The CASH FLOW Statement ( Statement of changes in financial position)

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The CASH FLOW Statement ( Statement of changes in financial position). Text Chapter 18, Pages 820-842, 854-857 Practice Questions: BE18-1, BE18-2, BE18-3, E18-1, E18-2 BE18-4, Be18-5, BE18-6, E18-3, E18-4, E18-5 BE18-11, E18-10, E18-11.

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### The CASH FLOW Statement(Statement of changes in financial position)

Text Chapter 18, Pages 820-842, 854-857

Practice Questions:

BE18-1, BE18-2, BE18-3, E18-1, E18-2

BE18-4, Be18-5, BE18-6, E18-3, E18-4, E18-5

BE18-11, E18-10, E18-11

The difference between the beginning and ending cash balances can be easily calculated from comparative balance sheets.

+ or -

This step involves analysing not only the current year’s income statement but also comparative balance sheets and selected additional data.

XYZ Goods

This step involves analysing comparative balance sheet data and selected additional information for their effects on cash.

For Sale

Investing

Financing

Step 1: Determine the net increase (decrease) in cash.

Step 2: Determine net cash provided (used) by operating activities.

Step 3: Determine net cash provided (used) by investing and financing activities.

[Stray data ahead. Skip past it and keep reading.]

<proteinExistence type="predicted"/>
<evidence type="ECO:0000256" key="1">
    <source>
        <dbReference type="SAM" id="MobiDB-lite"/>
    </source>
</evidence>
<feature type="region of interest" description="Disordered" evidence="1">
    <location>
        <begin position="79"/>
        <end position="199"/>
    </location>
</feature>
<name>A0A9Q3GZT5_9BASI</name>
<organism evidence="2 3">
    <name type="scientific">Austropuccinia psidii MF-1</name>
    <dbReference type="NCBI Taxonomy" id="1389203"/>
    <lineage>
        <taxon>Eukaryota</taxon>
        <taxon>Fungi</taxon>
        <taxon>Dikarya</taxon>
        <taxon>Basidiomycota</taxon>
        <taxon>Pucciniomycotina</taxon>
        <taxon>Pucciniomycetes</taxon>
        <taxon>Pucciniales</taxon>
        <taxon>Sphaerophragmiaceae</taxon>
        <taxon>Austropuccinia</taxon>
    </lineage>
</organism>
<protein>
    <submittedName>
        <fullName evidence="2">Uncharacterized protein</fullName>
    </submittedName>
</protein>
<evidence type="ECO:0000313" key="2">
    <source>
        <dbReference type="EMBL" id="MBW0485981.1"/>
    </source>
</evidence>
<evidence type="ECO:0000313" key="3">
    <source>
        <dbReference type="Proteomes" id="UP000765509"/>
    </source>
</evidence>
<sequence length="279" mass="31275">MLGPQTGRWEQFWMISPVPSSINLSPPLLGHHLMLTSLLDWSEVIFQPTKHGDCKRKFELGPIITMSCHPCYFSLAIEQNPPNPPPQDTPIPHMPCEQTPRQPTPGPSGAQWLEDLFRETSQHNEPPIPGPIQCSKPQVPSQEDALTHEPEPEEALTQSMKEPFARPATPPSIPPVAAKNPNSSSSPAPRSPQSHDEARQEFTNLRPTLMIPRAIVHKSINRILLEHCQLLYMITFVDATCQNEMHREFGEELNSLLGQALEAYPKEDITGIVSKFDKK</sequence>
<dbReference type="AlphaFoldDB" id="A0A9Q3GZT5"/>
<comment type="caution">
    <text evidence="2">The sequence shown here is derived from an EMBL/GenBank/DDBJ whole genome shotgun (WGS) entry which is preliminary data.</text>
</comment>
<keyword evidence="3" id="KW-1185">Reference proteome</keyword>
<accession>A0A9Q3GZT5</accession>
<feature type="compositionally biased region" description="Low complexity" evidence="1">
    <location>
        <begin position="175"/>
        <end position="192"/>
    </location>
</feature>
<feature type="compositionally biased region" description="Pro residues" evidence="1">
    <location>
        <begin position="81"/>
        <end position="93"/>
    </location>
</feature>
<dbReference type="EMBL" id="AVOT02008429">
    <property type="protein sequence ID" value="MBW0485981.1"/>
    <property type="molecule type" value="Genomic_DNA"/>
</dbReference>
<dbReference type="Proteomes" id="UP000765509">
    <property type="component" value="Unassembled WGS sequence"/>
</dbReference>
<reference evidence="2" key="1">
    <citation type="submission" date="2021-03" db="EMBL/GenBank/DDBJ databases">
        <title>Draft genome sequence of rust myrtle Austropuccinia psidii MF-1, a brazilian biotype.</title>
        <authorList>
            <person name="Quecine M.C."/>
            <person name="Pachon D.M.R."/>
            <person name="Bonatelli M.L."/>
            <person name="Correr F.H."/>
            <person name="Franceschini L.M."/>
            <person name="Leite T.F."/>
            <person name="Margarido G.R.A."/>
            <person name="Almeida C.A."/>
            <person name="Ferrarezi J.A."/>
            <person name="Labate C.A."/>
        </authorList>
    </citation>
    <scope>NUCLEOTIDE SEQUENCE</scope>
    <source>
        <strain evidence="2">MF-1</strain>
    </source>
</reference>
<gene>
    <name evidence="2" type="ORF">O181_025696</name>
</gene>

What is a Statement of Changes in Financial Position ?

The statement of changes in financial position (SCFP) is an operating statement - like the income statement. That is, it portrays activities that have occurred during a designated financial period. A SCFP summarizes the operating, financing and investing activities of a business for a period on a cash basis and cash equivalents. It explains how the cash position of a company has changed over the period. A SCFP focuses only on transactions that occur with cash or cash equivalents; this differs from what you are used to in financial accounting which is accrual based. Common accrual accounting transactions such A/P, A/R, recognized revenue that has not been collected are not cash transactions.

How does the company

get from one year's cash

to the next year's cash?

OPERATING ACTIVITIES:The most important part!
• begin with the NI from continuing operations on the income statement
• add or subtract changes from the current non-cash accounts on the balance sheet (A/P, A/R, inventories, prepaid and accrued expenses (use year over year)
• add back non-cash items from the income statement such as depreciation and amortization

How does the company

get from one year's cash

to the next year's cash?

NET INCOME TO NET CASH PROVIDED (USED) BY OPERATING ACTIVITIES(B/S: Noncash Current Assets and Current Liabilities)

to Net Cash Provided (Used) by Operating Activities

Change in Current Asset Account Balance

Accounts receivable Decrease Increase

Inventory Decrease Increase

Prepaid expenses Decrease Increase

Other current assets Decrease Increase

Change in Current Liability Account Balance

Accounts payable Increase Decrease

Accrued expenses payable Increase Decrease

Other current liabilities Increase Decrease

* Add (deduct) change in account balance to net income

NET INCOME TO NET CASH PROVIDED (USED) BY OPERATING ACTIVITIES(I/S: Noncash Items)

Income to Net Cash Provided (Used) by Operating Activities

Noncash Items on Income Statement

Amortization (of capital assets) expense Add

Amortization of bond discount to interest expense Add

Amortization of bond premium to interest expense Deduct

Loss on sale of asset Add

Gain on sale of asset Deduct

Income from long-term equity investment Deduct